The Internet is an amazing resource that manages to inform, entertain, and inspire millions of people every day. Despite the wonders of instantaneous global communication, however, it's all too easy getting distracted online in a way that is counter-productive and potentially damaging. As we become more dependent on the Internet for our work and social lives, it's important to be aware of the dangers of Internet addiction and put safety measures in place to ensure a healthy and productive online life.
From social networking through to telecommuting and education, the Internet has a profound effect on how we live our lives. There are currently three and a half billion Internet users in the world, representing roughly 40 percent of the global population. These numbers are staggering on their own, and even more impressive when you see how fast they're growing. The number of global Internet users increased more than tenfold between 1999 and 2013, reaching its first billion in 2005, its second billion in 2010, and its third billion in 2014. We're also spending more time online than ever before, as every aspect of modern life becomes digitised and inter-connected.
The Internet's omnipresence and lack of boundaries encourage us to lose track of time, as people compulsively seek desirable yet unpredictable pay-offs related to entertainment and social communication. In fact, the reward structures of social media and other online networks are very similar to those associated with psychoactive substances and other behavioural addictions, with professional counselling sometimes needed to break the bonds of Internet addiction. According to Tom Stafford, a cognitive scientist at the University of Sheffield, while "the Internet is not addictive in the same way as pharmacological substances are ... it's compulsive; it's compelling; it's distracting."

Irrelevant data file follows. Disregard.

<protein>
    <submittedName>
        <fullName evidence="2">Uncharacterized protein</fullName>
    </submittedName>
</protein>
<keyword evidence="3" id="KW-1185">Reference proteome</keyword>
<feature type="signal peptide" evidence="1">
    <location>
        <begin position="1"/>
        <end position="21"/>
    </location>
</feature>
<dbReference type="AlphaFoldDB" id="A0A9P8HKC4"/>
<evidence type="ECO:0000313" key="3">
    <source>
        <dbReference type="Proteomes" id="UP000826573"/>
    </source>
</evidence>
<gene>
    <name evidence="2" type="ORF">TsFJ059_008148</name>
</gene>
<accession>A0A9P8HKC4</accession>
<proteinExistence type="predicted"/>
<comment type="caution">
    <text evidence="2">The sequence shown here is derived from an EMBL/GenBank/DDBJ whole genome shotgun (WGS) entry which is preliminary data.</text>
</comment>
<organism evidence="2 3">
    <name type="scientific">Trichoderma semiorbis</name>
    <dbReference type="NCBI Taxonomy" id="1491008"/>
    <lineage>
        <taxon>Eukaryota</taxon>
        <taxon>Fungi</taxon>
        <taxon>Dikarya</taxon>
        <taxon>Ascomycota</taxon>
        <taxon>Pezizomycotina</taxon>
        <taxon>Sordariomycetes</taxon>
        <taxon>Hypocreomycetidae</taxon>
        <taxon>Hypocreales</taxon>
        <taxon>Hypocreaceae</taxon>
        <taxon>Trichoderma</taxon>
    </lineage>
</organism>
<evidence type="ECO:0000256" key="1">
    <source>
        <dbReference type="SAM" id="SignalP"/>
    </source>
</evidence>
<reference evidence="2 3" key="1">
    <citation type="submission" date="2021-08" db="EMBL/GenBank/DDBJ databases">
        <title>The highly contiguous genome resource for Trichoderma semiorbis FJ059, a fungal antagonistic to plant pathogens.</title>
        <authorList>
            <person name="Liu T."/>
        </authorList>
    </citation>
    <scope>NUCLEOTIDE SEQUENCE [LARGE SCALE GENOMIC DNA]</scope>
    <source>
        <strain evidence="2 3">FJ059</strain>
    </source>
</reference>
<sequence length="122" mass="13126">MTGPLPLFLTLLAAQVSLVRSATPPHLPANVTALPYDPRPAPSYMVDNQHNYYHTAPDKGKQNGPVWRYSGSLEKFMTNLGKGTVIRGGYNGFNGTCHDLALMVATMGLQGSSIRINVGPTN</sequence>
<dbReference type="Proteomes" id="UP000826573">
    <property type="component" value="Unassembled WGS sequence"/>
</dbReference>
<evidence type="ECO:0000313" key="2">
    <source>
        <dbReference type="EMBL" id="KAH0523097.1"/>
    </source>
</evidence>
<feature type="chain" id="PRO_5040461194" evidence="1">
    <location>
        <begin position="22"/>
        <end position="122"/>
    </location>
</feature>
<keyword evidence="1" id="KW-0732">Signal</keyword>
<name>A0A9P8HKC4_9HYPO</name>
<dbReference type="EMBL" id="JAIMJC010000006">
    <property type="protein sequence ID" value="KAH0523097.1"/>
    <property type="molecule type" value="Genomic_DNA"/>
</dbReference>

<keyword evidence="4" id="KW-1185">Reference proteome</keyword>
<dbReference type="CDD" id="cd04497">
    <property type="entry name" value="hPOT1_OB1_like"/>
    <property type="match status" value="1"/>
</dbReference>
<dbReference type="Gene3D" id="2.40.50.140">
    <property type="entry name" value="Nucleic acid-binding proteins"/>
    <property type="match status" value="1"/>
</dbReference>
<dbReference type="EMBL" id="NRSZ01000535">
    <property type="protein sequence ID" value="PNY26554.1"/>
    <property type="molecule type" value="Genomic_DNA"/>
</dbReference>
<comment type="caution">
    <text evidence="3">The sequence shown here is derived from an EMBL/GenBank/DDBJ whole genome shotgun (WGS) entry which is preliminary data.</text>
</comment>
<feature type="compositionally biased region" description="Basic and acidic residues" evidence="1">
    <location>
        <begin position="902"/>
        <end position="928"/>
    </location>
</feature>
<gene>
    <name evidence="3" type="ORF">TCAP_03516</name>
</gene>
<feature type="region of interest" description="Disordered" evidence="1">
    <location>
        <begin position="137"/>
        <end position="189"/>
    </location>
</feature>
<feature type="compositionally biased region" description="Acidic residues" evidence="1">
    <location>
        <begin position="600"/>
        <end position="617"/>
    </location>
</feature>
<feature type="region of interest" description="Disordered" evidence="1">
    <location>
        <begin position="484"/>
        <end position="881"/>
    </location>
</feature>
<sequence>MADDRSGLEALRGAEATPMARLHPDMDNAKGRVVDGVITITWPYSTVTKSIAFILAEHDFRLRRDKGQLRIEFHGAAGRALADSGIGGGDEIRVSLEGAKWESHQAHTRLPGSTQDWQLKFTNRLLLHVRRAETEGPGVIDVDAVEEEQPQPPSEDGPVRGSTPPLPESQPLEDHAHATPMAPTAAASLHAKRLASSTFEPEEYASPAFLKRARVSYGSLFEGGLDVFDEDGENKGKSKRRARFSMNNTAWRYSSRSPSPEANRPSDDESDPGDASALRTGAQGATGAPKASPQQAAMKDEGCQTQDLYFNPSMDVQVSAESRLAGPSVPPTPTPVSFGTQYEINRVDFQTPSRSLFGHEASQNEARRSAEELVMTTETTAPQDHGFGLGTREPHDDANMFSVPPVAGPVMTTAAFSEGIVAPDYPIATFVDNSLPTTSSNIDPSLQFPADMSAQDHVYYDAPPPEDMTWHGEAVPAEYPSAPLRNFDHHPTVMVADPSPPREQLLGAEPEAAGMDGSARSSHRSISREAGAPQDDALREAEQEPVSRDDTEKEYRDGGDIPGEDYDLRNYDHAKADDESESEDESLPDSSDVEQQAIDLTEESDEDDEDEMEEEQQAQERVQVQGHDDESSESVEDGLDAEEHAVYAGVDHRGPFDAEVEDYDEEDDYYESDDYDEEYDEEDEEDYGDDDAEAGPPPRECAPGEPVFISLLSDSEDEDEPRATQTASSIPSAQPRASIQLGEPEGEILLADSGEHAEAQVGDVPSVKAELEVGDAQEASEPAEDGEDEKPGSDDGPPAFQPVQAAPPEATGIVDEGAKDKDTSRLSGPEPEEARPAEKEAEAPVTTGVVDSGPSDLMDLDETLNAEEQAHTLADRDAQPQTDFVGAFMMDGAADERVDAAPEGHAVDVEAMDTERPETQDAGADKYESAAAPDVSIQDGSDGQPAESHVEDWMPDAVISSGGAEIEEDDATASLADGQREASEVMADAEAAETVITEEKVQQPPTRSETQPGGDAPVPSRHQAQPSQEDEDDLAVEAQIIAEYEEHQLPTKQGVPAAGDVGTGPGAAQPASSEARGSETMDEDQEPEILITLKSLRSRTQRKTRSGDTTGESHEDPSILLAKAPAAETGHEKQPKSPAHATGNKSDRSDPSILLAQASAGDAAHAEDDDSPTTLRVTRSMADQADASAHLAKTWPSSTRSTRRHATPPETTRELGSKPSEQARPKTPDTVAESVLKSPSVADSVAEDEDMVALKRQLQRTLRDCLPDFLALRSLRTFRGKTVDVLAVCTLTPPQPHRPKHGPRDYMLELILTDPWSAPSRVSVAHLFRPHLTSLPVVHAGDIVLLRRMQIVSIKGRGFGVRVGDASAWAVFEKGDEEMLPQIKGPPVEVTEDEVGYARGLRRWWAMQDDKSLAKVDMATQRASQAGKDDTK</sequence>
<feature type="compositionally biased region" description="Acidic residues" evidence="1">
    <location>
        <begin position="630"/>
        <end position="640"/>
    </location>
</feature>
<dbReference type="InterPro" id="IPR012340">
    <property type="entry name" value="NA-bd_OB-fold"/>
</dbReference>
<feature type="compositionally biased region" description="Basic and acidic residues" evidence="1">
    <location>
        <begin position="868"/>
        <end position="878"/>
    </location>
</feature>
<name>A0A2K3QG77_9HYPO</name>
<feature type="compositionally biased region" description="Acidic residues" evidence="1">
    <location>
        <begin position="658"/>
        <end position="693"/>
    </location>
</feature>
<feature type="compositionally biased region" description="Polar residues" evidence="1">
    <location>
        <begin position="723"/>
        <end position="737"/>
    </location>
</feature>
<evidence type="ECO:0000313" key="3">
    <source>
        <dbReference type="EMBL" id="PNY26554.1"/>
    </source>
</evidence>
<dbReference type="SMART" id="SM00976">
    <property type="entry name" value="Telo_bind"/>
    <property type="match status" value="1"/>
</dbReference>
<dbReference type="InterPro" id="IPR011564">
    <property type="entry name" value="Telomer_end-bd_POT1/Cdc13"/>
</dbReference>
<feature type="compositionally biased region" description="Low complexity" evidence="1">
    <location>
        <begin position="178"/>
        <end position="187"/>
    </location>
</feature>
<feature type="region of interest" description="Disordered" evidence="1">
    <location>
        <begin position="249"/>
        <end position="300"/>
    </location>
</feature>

Regular Internet use can create a fight or flight response in humans, with people known to breath shallowly or hold their breath temporarily when checking email and social media accounts. This can have a number of negative health effects as the body prepares to face potential threats and anticipate surprises. According to
Stafford, information overload and a lack of boundaries online also has a negative cumulative effect on users, as our concentration and willpower become flexed to the point of breaking. In order to avoid digital exhaustion, it's important to set boundaries for yourself and take regular breaks to put your online life into perspective.
Internet addiction has been linked with a number of impulse-control problems related to virtual relationships, online shopping, online gambling, and computer gaming among others. While these things can be positive in small doses, it's important to set priorities and time limitations. For example, if you're easily distracted online, it may make sense to reward yourself with social media or web surfing after a set amount of time being productive. As mobile technology continues to evolve and envelope our lives, information overload and online compulsions can create significant problems if boundaries are not created or respected. According to Stafford, while "Technology is all about eroding structure ... psychologically, we need more structure, and those things are in tension."
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